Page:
Fight club: Cubs to come out swinging Saturday with three heavyweight bouts on spring card
Two major positions battles are being waged as the Cactus League schedule begins, along with one must-see — or not — fight.
MESA, Arizona – The thunderstorms forecast for Saturday in Phoenix already had backed up the Cubs’ spring opener five hours by Friday afternoon.
But it’s done nothing to dampen David Ross’ enthusiasm for starting his first schedule of games as a manager – or to cool the heat on the hottest, biggest fights for jobs in camp.
Heading into Saturday’s 7:10 p.m. (central time) Cactus League opener against the Athletics, these are three of the biggest fights playing out in camp – along with how they started and how they might finish:
Favorite: Right-hander Tyler Chatwood.
Other contenders: Right-hander Alec Mills, right-hander Adbert Alzolay, right-hander Colin Rea.
How the fight started: The farm system’s failure to develop even one back-of-the-rotation starting pitcher in eight years has meant no pipeline to backfill for aged-out veterans or free agents. And the high cost of buying pitching has helped create a payroll budget crunch entering its third season that prevented buying more when Cole Hamels left as a free agent.
Who finishes it: Chatwood, a $38-million free agent acquisition who was demoted to the bullpen halfway through the first year of a three-year deal, rebounded as a key bullpen performer last year. And he says he’s in the best shape of his life as he enters camp with the job considered his to lose. He takes his first turn of the spring Sunday against the Dodgers.
Intriguing storyline: Mills, who has looked good when healthy since coming to the Cubs from Kansas City in a minor-league trade three years ago, is out of options this spring. So he makes the club or he’s exposed to waivers.
In three stints in the majors last year, Mills made four starts and five relief appearances ranging from one inning to six – producing a 2.75 ERA. He allowed six earned runs in 20 innings as a starter (2.70).
A command guy whose fastball sits around 90 mph and relies on changing speeds and deception, Mills said last year’s success – including a scoreless start against the Cardinals before the Cubs slid out of contention – boosts his confidence into this spring.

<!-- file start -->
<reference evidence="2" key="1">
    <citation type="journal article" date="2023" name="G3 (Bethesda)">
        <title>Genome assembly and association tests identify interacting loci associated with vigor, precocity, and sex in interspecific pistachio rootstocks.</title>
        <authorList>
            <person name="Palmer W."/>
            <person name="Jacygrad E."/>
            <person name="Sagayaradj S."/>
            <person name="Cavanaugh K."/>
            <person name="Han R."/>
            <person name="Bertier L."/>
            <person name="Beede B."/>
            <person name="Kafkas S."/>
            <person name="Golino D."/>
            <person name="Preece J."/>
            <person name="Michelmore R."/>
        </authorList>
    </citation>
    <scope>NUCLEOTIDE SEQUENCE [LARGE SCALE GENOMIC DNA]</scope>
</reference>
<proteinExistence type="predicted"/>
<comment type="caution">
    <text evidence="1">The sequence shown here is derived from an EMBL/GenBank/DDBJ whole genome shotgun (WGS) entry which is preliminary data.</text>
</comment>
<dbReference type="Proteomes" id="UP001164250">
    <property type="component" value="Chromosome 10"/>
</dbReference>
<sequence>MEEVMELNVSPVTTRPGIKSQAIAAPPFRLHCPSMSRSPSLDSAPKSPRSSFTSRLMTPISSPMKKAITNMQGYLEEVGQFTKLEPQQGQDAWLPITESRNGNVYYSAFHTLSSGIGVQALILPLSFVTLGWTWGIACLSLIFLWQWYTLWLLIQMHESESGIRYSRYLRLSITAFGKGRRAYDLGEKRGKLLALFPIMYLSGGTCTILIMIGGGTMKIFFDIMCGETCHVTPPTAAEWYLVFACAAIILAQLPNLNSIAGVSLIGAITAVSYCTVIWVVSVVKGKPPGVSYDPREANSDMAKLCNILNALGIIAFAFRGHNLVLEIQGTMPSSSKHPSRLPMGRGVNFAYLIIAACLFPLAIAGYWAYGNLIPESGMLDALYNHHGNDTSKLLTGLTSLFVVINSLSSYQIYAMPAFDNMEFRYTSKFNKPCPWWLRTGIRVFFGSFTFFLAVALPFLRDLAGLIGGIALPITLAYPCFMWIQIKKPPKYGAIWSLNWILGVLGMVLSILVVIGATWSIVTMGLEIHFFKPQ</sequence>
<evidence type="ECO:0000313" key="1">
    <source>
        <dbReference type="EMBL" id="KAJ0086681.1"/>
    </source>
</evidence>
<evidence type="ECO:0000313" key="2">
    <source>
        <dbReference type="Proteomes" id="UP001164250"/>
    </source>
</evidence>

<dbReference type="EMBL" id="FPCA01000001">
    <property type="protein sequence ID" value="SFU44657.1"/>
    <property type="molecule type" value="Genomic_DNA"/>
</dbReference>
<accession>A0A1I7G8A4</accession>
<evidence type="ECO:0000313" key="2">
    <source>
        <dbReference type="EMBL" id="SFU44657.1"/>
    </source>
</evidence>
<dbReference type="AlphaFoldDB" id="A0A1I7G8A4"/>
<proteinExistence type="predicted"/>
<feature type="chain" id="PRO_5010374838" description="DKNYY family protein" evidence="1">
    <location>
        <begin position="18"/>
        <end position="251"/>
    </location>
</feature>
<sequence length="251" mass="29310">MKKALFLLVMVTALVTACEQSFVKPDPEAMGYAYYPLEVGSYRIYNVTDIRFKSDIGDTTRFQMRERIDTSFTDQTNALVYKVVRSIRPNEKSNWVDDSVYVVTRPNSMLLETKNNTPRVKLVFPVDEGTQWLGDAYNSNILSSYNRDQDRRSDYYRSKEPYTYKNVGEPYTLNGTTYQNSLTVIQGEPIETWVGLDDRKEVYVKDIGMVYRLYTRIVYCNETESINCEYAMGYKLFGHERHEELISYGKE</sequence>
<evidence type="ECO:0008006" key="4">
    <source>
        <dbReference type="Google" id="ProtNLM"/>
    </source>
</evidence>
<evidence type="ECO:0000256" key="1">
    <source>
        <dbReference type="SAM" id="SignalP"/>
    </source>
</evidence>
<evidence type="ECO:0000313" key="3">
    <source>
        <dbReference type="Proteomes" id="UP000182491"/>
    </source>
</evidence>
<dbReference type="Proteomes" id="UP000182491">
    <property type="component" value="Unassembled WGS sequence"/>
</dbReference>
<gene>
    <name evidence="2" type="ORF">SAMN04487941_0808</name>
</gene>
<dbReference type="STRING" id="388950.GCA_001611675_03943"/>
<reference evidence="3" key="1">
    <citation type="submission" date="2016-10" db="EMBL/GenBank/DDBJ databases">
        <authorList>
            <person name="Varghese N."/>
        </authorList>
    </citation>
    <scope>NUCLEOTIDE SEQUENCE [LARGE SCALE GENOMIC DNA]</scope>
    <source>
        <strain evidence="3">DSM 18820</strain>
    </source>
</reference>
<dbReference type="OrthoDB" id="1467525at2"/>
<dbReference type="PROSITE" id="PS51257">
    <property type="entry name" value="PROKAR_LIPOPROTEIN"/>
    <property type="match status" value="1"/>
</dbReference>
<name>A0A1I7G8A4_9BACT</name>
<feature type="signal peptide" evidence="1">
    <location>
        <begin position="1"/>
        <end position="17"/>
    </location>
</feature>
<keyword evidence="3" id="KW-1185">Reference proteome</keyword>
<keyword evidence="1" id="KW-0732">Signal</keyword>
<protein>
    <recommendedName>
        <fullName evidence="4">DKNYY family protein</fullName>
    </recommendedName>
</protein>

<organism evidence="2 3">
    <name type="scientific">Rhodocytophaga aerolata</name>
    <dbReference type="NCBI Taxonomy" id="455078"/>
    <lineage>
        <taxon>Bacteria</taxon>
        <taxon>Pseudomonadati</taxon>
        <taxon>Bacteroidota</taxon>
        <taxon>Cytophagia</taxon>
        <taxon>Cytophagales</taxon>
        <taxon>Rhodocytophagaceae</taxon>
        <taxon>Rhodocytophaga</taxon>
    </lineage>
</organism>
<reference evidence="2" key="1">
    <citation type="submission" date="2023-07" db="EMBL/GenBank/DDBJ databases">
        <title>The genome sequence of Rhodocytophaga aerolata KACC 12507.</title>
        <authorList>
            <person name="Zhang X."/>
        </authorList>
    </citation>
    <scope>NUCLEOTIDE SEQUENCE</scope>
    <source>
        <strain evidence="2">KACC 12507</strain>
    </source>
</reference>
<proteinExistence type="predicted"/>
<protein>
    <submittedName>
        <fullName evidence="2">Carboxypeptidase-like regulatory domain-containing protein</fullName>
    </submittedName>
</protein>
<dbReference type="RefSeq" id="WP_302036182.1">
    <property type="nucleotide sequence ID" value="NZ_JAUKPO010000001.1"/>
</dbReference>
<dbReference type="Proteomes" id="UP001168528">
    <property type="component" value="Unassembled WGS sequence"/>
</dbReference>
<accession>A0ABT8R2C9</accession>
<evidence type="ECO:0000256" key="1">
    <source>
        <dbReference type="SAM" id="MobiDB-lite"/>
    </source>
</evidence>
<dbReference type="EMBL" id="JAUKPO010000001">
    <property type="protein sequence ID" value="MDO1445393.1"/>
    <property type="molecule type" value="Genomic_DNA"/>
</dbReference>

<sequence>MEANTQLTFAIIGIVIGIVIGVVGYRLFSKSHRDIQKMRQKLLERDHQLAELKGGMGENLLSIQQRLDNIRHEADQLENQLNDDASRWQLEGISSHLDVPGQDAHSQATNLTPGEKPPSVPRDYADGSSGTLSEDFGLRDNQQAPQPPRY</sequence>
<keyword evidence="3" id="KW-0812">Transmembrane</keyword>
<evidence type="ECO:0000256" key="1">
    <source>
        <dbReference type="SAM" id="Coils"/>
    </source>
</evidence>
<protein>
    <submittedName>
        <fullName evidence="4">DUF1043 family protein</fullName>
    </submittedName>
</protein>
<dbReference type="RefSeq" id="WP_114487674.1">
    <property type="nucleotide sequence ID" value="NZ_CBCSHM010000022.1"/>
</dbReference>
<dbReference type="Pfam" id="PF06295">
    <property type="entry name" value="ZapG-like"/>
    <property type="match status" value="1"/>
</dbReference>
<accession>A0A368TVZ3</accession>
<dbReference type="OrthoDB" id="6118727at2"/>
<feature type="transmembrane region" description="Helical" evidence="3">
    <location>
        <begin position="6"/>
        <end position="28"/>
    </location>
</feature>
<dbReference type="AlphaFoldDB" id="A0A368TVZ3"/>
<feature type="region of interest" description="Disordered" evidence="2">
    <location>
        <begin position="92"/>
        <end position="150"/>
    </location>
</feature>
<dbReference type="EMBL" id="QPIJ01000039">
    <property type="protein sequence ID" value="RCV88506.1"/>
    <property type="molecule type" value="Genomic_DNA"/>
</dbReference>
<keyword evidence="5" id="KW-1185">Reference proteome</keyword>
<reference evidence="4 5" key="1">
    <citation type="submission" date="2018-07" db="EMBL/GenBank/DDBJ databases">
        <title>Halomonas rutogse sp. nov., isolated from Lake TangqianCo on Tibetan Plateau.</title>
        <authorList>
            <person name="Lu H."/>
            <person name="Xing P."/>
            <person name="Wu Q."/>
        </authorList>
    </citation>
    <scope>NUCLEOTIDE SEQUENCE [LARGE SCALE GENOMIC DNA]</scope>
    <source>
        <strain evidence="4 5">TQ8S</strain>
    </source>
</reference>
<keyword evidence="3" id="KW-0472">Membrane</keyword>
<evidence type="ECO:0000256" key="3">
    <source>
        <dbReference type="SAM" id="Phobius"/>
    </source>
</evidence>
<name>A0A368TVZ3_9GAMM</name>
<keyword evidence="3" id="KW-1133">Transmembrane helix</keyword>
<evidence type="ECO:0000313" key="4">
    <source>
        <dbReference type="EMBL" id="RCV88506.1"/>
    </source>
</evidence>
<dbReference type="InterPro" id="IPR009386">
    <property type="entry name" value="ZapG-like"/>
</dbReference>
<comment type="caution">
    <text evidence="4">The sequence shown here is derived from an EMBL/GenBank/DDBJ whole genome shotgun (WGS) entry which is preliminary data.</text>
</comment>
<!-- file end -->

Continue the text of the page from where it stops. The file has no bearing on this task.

He also knows he can succeed in any role. “I’ve done it,” he said. “I’ve pitched one inning, multiple innings out of the pen. And I know I can start. Whatever they ask me to do I’ll be ready.”
As for his contract status: “When you start running out of options, it’s time to have a little bit of pressure on you, where you’ve got to perform,” Ross said. “And I look forward to seeing that, how they handle that. It’s a little bit of adversity to overcome and [a chance to] rise to those occasions. And guys that do that usually turn out to have a nice long career.”
Sun-Times favorite: Jason Kipnis.
Other contenders: Nico Hoerner, Daniel Descalso, Hernan Perez, David Bote.
How the fight started: When Ben Zobrist left as a free agent and Addison Russell was non-tendered in December, it left a vacancy the Cubs had few resources to fill with an impact acquisition because of a payroll budget crunch entering its third season.
Who finishes it: Kipnis, a two-time All-Star who signed a minor-league deal after struggling in recent years, looks promising very early in camp and has the postseason chops and clubhouse presence the Cubs seek to toughen the team culture. He also has a left-handed bat with extra-base pop when healthy – at least until the last three years (.236 with a .708 OPS and 119-game average).
Intriguing storyline: Hoerner, the right-handed hitting rookie who got a shocking debut in September because of injuries, handled himself with enough poise and success to be a realistic candidate to earn a big-league job out of camp.
In Hoerner’s favor: He’s one of only two players in camp (also Perez) who Ross considers a viable backup for Javy Baez at shortstop – where Hoerner spent the final month of last season. Working against him: The Cubs’ first-round draft pick in 2018 skipped Class AAA on his way off his couch to the big-leagues last fall, and if he can’t win enough big-league at-bats to be more than a bench player, he’ll have to go to AAA to play regularly.
“I don’t know if that’s the toughest decision [in camp], but it will be a big decision,” said Ross, who promised a serious look at Hoerner after last year’s impressive debut.
Marquee Sports Network vs. Comcast/Xfinity
Favorite: Pick ‘em.
How the fight started: The Cubs cut broadcast-rights ties with regional cable networks to launch their own Marquee network, which debuts Saturday. But despite reaching agreement with more than 30 carriers in their regional territory, the Cubs haven’t been able to reach agreement with the biggest one, which for now means roughly half the cable subscribers in the Chicago area don’t have TV access to Cubs games.
Who finishes it: Cubs business president Crane Kenney suggested again this spring that Comcast customers lobby the carrier to make the deal (which all but assures higher cable bills). For now it doesn’t look promising that what chairman Tom Ricketts called “fairly complicated” negotiations get resolved in time for access via Comcast during the 29-game slate of spring broadcasts.
“I think that in the end everyone will do what’s right for the actual customers,” Ricketts said. “And that’s where I’m confident we’ll get this all behind us by Opening Day, or pretty soon, anyway.”
Stay tuned. If possible.
Source : Gordon Wittenmyer Link